Kenya reforms on course, says PM

April 1, 2009 12:00 am

, NAIROBI, Kenya, Apr 1 – The committee on the management of the Grand Coalition government retreats this weekend to strategise on a roadmap for key reforms envisaged in Agenda Item Four.

Prime Minister Raila Odinga said in an interview on Wednesday that the meeting was meant to bring together senior members of the coalition government to come up with a definite framework for the much needed reforms.

"We are going to work out a timetable on how some of these measures would be undertaken. Come next week, we will be able to tell you clearly the bench marks and timelines of how these reforms will be carried out," he said.

Agenda Item Four envisages police, judicial, land and electoral reforms as long-term solutions to avert a repeat of the crisis experienced in the aftermath of the 2007 general election.

However the government’s commitment and pace on these reforms has remained under heavy scrutiny.

Mr Odinga signed the peace accord with President Mwai Kibaki in February 2008 agreeing to share power following the disputed Presidential election results. A total of 1,133 people lost their lives while more than 300,000 were displaced from their homes.

Chief mediator Kofi Annan has on several occasions slammed the government for its fading commitment. His comments have been echoed by the international community and the civil society.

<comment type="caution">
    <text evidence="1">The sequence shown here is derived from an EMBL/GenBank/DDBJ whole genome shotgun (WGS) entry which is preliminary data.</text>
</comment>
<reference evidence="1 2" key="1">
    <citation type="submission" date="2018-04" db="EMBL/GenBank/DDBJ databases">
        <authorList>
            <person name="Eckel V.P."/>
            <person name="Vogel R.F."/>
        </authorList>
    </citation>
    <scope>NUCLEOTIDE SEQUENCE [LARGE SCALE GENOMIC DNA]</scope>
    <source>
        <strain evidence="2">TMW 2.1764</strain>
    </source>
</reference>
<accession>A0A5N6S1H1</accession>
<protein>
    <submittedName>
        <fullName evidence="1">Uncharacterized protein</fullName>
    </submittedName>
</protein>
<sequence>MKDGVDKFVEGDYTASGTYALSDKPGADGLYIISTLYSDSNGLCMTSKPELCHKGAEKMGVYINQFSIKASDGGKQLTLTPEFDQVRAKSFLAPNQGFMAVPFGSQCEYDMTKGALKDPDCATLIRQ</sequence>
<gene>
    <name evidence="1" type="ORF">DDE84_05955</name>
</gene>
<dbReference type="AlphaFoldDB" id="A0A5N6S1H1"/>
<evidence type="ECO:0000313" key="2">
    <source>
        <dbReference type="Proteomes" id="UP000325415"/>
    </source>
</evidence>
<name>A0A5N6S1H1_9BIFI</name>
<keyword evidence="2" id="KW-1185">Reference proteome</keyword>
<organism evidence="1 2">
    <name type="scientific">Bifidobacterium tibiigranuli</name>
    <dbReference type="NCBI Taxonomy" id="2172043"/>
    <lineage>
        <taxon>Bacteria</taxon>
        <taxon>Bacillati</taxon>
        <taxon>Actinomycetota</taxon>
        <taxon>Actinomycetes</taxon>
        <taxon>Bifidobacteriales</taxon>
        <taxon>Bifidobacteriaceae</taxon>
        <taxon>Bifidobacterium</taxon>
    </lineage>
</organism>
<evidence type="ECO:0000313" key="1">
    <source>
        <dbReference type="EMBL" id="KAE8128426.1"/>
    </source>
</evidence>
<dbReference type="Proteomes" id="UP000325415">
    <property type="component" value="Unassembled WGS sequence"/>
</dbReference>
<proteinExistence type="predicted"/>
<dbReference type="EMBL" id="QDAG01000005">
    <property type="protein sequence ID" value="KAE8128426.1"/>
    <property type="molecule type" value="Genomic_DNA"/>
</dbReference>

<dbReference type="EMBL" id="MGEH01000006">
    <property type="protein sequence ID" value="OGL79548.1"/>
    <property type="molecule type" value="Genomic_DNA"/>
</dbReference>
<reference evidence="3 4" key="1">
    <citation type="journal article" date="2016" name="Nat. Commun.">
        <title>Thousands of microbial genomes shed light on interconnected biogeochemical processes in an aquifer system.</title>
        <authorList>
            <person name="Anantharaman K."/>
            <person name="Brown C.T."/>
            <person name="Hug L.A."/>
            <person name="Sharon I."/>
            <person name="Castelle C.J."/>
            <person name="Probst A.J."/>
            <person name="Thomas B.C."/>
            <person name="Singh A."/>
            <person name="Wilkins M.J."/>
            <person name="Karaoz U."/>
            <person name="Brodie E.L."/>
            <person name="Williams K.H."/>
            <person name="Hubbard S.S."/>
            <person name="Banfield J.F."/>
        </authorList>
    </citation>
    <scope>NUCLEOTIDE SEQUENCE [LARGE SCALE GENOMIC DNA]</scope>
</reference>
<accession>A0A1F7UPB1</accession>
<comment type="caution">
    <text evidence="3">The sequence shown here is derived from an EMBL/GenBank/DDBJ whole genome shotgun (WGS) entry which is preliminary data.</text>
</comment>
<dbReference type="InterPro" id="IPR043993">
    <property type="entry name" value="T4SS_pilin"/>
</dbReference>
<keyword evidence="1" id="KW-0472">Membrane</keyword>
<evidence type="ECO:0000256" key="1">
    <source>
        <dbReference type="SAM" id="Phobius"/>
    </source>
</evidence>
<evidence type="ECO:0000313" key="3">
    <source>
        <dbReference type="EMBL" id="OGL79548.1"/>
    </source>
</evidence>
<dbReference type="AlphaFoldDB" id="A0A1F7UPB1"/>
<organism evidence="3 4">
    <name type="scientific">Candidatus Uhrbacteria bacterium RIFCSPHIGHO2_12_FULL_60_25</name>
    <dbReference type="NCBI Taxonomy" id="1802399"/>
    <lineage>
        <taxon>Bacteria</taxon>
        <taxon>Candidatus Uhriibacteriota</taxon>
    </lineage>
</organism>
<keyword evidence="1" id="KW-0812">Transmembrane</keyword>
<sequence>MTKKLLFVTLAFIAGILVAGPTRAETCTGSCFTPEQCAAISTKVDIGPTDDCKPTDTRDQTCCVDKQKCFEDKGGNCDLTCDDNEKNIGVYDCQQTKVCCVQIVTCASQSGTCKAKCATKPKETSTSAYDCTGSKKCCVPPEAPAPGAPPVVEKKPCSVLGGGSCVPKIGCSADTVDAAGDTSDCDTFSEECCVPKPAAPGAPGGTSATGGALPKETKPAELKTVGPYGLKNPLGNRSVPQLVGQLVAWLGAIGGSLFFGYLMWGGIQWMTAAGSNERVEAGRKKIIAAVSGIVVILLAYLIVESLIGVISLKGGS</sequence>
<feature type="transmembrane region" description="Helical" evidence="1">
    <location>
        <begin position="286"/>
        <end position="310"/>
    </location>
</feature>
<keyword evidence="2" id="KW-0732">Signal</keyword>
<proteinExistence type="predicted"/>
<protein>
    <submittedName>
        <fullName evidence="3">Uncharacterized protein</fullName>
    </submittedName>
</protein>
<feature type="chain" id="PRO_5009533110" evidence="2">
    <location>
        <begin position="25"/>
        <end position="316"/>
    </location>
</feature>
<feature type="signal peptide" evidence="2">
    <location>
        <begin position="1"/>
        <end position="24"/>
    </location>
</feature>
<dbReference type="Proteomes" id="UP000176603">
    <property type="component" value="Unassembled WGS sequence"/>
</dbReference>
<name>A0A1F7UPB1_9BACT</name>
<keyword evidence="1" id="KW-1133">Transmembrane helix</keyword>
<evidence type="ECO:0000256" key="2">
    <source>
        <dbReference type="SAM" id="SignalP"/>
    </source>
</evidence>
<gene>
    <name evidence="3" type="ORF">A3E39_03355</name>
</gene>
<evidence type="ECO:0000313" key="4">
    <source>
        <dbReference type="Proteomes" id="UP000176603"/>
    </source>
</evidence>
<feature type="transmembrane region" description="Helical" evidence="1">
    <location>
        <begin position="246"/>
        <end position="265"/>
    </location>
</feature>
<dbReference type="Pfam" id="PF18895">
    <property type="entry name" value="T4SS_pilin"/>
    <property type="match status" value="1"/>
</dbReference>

In January, Parliament rejected an attempt to institute a Special Tribunal to try perpetrators of the post election violence as recommended by the Waki Commission into the Post election Violence.

Another attempt to form an interim electoral body hit a snag when lawmakers rejected the nomination of city lawyer Cecil Miller as chairman. The parliamentary committee on Legal Affairs was expected to meet on Thursday for a second attempt to gain consensus on the nominee to chair the IIEC.

Mr Odinga however maintained that despite the hiccups encountered in setting up the Special Tribunal and the Interim Independent Electoral Commission, the government was committed and was on course in the implementation of the reforms.

"We are hoping that when we bring the Bill before the House, opinions will have changed and we will be able to set up the local tribunal," the Premier said, but cautioned that the Executive should not be blamed in the event that Parliament rejected the tribunal.

 Mr Odinga said that a land policy that has been pending before Cabinet since early last year will be discussed in next week’s meeting before being forwarded to Parliament for enactment.

The Premier further added that a team that will spearhead reforms in the police force and Judiciary was being assembled despite resistance from the Chief Justice and the Police Commissioner.

"Don’t listen to what the Chief Justice is saying and don’t listen to the Police Commissioner because they are the ones who are in the dock," he said.


Latest Articles

Most Viewed